Seo, Misuk and Pape, Andreas Duus (2011): Reports of Water Quality Violations induce Consumers to buy Bottled Water.
Download (8MB) | Preview
The 1996 Safe Drinking Water Act Amendments require that water utilities mail drinking water quality reports to their customers annually. The public uses this information; the news of a water quality violation makes a household 21% more likely to purchase bottled water in the following year. We estimate that about 768,000 additional Americans purchase bottled water because of reported violations. We measure reports of violations with Environmental Protection Agency (EPA) data about violation reports from 1,300 water utilities, with a service population of approximately 10 million people total. We measure the consumer response using the Consumer Expenditure (CEX) survey from 2006-2008 with 10,874 households, and we match consumers to utilities geographically.
|Item Type:||MPRA Paper|
|Original Title:||Reports of Water Quality Violations induce Consumers to buy Bottled Water|
|Keywords:||Water Quality Reports, Environmental Information, Consumer Response to Information, Bottled Water Expenditure, Consumer Expenditure Survey|
|Subjects:||D - Microeconomics > D1 - Household Behavior and Family Economics > D12 - Consumer Economics: Empirical Analysis
Q - Agricultural and Natural Resource Economics ; Environmental and Ecological Economics > Q5 - Environmental Economics > Q53 - Air Pollution ; Water Pollution ; Noise ; Hazardous Waste ; Solid Waste ; Recycling
Q - Agricultural and Natural Resource Economics ; Environmental and Ecological Economics > Q2 - Renewable Resources and Conservation > Q25 - Water
|Depositing User:||Andreas Pape|
|Date Deposited:||19. Jan 2011 17:10|
|Last Modified:||08. Mar 2013 23:21|
Nii Adote Abrahams, Bryan J. Hubbell, and Jeffrey L. Jordan. Joint production and averting expenditure measures of willingness to pay: Do water expenditures really measure avoidance costs?. American Journal of Agricultural Economics, 82(2):427, 2000.
American Water Works Association. Residential End Uses of Water. American Water Works Association Research Foundation, 1999.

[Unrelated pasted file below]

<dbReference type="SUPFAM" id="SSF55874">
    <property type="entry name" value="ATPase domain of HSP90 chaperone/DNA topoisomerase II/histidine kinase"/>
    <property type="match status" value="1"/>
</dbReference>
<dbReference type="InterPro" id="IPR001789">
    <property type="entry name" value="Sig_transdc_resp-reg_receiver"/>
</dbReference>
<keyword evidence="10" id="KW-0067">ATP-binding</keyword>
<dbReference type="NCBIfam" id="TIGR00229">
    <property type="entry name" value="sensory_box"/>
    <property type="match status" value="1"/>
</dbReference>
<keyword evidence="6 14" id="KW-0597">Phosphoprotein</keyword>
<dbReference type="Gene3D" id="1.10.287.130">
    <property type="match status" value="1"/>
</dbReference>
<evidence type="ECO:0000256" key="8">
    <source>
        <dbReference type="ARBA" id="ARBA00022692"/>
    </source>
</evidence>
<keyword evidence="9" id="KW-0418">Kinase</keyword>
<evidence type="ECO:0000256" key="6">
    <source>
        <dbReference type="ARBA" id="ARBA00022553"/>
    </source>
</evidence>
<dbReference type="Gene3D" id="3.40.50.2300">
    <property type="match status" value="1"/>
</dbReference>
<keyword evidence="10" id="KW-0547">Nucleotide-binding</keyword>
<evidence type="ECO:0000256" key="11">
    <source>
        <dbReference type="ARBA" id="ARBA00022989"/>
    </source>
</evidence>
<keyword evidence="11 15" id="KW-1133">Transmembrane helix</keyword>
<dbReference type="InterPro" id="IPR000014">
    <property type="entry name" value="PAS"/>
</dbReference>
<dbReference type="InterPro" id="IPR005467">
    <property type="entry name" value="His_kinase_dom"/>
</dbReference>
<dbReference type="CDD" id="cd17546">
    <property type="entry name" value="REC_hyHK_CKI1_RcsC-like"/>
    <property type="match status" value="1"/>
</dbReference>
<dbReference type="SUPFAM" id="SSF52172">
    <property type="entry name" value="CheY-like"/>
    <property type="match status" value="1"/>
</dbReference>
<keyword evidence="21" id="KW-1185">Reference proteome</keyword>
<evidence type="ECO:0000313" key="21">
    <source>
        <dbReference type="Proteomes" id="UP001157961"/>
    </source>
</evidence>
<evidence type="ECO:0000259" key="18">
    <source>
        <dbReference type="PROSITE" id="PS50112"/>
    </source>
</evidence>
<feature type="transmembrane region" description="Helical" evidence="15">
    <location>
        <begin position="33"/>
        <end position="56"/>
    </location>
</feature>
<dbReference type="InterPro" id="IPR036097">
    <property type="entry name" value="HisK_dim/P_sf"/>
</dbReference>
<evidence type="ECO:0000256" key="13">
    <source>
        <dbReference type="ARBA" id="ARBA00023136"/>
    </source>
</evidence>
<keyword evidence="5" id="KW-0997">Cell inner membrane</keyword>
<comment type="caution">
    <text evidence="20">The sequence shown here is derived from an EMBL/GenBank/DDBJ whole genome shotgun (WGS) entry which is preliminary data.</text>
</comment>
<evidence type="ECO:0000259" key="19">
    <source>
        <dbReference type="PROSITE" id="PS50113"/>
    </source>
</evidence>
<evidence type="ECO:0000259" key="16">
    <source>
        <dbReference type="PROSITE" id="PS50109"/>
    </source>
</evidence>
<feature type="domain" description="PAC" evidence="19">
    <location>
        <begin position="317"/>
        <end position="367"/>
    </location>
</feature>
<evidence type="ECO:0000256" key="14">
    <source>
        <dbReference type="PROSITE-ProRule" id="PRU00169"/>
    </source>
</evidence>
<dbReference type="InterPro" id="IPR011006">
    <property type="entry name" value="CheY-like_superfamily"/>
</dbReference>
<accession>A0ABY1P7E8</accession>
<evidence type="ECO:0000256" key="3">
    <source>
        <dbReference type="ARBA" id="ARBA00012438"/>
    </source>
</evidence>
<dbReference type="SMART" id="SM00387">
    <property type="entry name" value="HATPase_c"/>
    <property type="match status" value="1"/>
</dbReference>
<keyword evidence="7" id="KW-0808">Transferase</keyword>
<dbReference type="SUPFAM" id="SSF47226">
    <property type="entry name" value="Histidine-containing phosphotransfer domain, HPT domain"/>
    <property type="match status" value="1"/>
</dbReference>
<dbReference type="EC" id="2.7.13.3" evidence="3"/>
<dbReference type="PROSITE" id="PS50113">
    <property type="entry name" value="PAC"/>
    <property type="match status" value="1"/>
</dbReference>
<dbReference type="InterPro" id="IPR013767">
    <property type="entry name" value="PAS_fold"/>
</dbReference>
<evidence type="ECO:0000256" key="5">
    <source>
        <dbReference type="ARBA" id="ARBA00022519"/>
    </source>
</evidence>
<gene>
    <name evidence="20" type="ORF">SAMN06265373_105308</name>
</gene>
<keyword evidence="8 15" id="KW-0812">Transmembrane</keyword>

Lori S. Bennear and Sheila M. Olmstead. The impacts of the ”right to know”: Information disclosure and the violation of drinking water standards. Journal of Environmental Economics and Management, 56(2):117 – 130, 2008.
Charles Duhigg. Millions in u.s. drink dirty water, records show. The New York Times, 12 2009. URL http://www.nytimes.com.
S. Gaudin. Effect of price information on residential water demand. Applied Economics, 38(4):383 – 393, 2006.
James J Heckman. Sample selection bias as a specification error. Econometrica, 47:153–161, 1979.
Paul Jakus, W Shaw, To Nguyen, and Mark Walker. Risk perceptions of arsenic in tap water and consumption of bottled water. Water Resour. Res., 45(5), May 2009.
Jyotsna Jalan and E. Somanathan. The importance of being informed: Experimental evidence on demand for environmental quality. Journal of Development Economics, 87(1):14–28, 8 2008.
Jyotsna Jalan, E.Somanathan, and Saraswata Chaudhuri. Awareness and the demand for environmental quality: Drinking water in urban india. Indian Statistical Institute, Delhi Planning Unit, 2003.
Branden B. Johnson. Do reports on drinking water quality affect customers’ concerns? experiments in report content. Risk Analysis: An International Journal, 23(5):985 – 998, 2003.
Bruce A. Larson and Ekaterina D. Gnedenko. Avoiding health risks from drinking water in moscow: An empirical analysis. Environment and Development Economics, 4(4):565–581, 1999.
Malgosia Mada jewicz, Alexander Pfaff, Alexander van Geen, Joseph Graziano, Iftikhar Hussein, Hasina Momota j, Roksana Sylvi, and Habibul Ahsan. Can information alone change behavior? response to arsenic contamination of groundwater in bangladesh. Journal of Development Economics, 84(2):731 – 754, 2007.
Nicholas E. Piggott and Thomas L. Marsh. Does food safety information impact u.s. meat demand?. American Journal of Agricultural Economics, 86(1):154 – 174, 2004.
V. Kerry Smith and William H. Desvousges. Averting behavior: Does it exist? Economics Letters, 20(3):291 – 296, 1986.
Mario F. Teisl, Brian Roe, and Robert L. Hicks. Can eco-labels tune a market? evidence from dolphin-safe labeling. Journal of Environmental Economics and Management, 43(3):339 – 359, 2002.
United States Environmental Protection Agency. Factoids: Drinking water and ground water statistics for 2009. Office of Water (4601M) EPA 816K-09-004, Wahsington, DC, 2009.
Joshua Graff Zivin, Matthew Neidell, and Wolfram Schlenker. Water quality violations and avoidance behavior: Evidence from bottled water consumption. Working Paper 16695, National Bureau of Economic Research, January 2011.
Available Versions of this Item
- Reports of Water Quality Violations induce Consumers to buy Bottled Water. (deposited 19. Jan 2011 17:10) [Currently Displayed]